What if, instead, we confronted our values to evaluate if we have the right viewpoint, to begin with? The wrong mirror, the wrong view, and we direct ourselves on the wrong path. If we value beauty, we can hate ourselves and hate those who are considered beautiful. If we value social media, we can hate our lives and envy those with better lives than us. So, we cannot truly stop hating ourselves until we change our values and what we look for in the mirror. 

 

What should we value? 

Instead of focusing on ourselves, what if we started focusing on God? We cannot love ourselves because the mirror condemns us. However, we can start to love God who is perfect and beautiful and powerful and who loves us so greatly, no matter what. Instead of focusing on trying to love ourselves, we can love the One who truly loves us!

When we love God and use His Word as our mirror, we can see His image more clearly. We can find valuable areas to change. We were made in the image of God. We live in the fallen image of God. We will be glorified in the perfect image of God. To go towards that image, we need a mirror that shows us where we truly are and where we truly need to go. 

Then God said, “Let us make man in our image, according to our likeness, and let them rule over the fish of the sea and over the birds of the sky and over the cattle and over all the earth.” And God created man in His own image, in the image of God He created him; male and female He created them. – Genesis 1:26-28

Is Instagram our mirror? Are others’ posts directing our lives? Are filters showing us what we look like? Or, is the Bible the one thing that directs our lives and diagnoses our hearts to take us to God?

There is a God who does not only see our whole image, but also our whole selves, deeply. He loves despite our broken images because we are made in His. He has a purpose for our lives. He redeems our shame and failures to remake us into beautiful versions of who we are meant to be. So, instead of hating ourselves or attempting to love ourselves, we can love Him and find ourselves loved.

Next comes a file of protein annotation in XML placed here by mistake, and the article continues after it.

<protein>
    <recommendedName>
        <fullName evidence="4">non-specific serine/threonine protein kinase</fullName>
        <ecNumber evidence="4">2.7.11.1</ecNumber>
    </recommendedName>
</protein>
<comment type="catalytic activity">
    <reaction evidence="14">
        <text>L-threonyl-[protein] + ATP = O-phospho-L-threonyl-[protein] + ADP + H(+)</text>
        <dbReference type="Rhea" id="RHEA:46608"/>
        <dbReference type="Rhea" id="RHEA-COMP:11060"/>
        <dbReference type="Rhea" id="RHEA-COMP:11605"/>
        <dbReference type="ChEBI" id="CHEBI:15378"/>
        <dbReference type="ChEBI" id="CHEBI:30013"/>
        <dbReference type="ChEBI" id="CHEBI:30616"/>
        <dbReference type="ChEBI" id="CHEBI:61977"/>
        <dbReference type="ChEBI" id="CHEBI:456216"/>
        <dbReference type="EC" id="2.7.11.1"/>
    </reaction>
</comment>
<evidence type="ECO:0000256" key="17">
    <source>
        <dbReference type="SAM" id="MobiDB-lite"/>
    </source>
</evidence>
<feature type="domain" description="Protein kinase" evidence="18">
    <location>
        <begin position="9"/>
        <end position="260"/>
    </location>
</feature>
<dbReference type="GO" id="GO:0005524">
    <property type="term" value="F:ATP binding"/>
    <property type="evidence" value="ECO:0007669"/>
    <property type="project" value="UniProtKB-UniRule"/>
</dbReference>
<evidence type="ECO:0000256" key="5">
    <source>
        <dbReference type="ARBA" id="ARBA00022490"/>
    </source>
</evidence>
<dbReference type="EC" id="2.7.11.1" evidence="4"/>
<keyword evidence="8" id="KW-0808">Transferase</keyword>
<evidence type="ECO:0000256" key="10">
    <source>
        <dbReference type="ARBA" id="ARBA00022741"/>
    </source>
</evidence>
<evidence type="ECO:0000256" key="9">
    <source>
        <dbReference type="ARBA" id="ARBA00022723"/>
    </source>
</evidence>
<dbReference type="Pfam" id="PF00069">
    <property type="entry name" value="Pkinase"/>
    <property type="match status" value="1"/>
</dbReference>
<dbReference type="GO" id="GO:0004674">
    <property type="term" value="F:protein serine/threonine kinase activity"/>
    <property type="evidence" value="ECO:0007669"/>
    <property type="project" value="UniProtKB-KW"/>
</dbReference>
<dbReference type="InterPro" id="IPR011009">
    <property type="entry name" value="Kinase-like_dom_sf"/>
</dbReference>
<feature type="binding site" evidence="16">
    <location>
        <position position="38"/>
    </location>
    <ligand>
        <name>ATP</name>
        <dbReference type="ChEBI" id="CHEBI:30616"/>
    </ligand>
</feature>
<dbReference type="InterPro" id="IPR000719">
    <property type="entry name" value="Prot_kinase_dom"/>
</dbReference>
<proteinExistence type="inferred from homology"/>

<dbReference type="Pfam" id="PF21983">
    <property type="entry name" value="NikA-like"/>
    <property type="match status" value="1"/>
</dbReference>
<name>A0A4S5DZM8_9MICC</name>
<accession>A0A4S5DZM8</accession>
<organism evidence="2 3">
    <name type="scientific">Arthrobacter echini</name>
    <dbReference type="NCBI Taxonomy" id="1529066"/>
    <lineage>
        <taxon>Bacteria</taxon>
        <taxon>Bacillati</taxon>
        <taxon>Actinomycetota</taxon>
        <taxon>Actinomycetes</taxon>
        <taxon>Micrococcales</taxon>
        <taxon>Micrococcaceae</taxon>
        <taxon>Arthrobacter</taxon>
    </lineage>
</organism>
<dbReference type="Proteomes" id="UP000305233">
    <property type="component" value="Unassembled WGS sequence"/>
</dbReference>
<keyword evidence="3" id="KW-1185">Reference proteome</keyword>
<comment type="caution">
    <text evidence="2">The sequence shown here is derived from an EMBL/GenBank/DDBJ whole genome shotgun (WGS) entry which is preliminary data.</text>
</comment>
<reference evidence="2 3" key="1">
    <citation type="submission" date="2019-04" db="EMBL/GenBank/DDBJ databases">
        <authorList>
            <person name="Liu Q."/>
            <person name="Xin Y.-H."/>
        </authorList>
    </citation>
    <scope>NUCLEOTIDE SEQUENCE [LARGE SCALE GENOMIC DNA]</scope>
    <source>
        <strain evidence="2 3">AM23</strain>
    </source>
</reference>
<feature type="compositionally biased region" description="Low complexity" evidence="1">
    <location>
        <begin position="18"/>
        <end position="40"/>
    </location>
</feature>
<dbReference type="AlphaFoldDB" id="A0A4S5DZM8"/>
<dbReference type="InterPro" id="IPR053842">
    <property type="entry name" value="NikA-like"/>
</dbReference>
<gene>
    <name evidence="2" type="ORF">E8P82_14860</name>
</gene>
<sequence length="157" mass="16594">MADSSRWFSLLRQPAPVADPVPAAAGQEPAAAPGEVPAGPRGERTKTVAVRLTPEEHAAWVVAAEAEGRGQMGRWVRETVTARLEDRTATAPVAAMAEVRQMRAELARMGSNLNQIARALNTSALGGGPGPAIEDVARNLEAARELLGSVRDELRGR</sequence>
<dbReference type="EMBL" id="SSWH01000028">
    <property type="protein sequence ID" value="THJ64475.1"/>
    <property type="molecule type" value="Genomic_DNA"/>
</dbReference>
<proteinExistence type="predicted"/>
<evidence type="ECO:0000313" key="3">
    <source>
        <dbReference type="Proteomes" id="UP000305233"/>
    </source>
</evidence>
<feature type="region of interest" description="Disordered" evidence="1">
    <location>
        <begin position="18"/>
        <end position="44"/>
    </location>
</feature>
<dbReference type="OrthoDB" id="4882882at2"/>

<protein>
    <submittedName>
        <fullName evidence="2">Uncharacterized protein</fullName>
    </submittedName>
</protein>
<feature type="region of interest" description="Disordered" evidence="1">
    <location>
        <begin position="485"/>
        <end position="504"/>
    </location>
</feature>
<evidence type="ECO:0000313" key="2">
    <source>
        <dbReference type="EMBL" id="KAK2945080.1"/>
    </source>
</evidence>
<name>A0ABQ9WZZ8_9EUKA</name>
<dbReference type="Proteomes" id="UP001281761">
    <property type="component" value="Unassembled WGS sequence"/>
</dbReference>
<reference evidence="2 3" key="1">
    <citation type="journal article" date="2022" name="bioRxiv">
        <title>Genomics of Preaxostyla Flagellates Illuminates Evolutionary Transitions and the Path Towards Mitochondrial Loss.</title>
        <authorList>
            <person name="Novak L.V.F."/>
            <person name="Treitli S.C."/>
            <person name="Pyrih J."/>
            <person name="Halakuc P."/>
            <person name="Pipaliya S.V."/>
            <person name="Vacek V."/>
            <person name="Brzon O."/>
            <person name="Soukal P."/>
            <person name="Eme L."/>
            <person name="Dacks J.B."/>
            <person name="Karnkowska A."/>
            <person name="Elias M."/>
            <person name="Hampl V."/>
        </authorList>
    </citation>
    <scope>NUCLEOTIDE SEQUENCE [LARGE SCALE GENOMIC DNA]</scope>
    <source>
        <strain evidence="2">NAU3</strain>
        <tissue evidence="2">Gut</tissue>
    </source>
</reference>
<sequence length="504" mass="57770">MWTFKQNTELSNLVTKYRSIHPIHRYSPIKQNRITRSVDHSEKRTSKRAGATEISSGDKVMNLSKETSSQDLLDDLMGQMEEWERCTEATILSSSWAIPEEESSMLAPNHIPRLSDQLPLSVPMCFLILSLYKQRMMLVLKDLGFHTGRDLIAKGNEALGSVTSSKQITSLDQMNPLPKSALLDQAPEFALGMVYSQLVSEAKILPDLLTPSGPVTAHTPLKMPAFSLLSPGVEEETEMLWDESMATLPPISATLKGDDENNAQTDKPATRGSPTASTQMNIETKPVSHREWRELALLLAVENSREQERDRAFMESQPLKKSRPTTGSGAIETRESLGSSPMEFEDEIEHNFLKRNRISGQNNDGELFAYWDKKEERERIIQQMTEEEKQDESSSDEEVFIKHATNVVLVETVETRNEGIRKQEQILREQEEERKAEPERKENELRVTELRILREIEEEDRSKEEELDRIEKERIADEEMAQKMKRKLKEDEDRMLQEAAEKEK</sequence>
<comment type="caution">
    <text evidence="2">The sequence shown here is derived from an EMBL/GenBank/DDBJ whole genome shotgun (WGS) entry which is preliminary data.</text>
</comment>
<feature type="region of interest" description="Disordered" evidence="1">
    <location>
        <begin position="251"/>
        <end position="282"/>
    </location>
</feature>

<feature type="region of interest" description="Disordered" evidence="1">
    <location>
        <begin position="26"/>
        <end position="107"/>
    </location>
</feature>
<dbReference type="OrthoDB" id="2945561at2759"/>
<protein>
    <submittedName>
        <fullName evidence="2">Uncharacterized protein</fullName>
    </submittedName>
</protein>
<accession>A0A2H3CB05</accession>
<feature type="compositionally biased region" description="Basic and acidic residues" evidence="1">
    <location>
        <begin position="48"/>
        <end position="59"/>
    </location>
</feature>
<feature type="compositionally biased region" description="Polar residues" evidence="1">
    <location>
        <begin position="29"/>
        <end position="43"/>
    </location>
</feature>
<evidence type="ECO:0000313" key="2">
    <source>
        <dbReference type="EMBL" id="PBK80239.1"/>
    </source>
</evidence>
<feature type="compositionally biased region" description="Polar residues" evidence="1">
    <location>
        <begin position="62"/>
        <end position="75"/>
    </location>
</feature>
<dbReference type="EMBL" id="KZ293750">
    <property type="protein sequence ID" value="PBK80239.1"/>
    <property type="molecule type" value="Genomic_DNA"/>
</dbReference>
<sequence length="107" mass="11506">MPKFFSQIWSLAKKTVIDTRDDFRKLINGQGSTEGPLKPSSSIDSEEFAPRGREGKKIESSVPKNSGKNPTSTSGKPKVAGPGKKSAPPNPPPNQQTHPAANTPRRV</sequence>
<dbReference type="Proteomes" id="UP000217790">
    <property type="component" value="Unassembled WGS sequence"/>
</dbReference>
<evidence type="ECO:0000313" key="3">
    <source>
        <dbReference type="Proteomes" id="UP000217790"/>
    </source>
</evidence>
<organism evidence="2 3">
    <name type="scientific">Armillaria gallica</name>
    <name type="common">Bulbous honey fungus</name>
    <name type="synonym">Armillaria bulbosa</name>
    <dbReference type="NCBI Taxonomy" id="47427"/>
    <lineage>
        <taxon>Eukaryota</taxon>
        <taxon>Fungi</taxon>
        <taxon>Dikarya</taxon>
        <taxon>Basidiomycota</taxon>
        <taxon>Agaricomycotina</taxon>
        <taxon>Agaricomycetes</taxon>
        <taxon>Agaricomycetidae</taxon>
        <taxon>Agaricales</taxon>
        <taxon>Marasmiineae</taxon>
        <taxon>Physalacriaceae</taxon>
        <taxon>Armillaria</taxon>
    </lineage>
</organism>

So we have come to know and to believe the love that God has for us. God is love, and whoever abides in love abides in God, and God abides in him. – 1 John 4:16

 

Conclusion

At the end of the day, the people around us do play a large part in how we view ourselves. But, I think there is a beauty in that as well. Others can see our blind spots. Sometimes, this can result in criticism and hate; but, as we all grow, it can result in growth for us and for them. Our identities are already secure in Christ and His Word, but our growth can be fostered by others speaking God’s words to us as well.  

The mirror will no longer condemn us as it did for the Evil Queen but instead, we can find ourselves loved without having to ask the mirror if we are “the fairest in the land”. 

So, instead of relying on our broken values to be reflected in the mirror, we can rely on God and the people He places in our lives to love Him and love others as we can be people who are already loved as God’s beloved.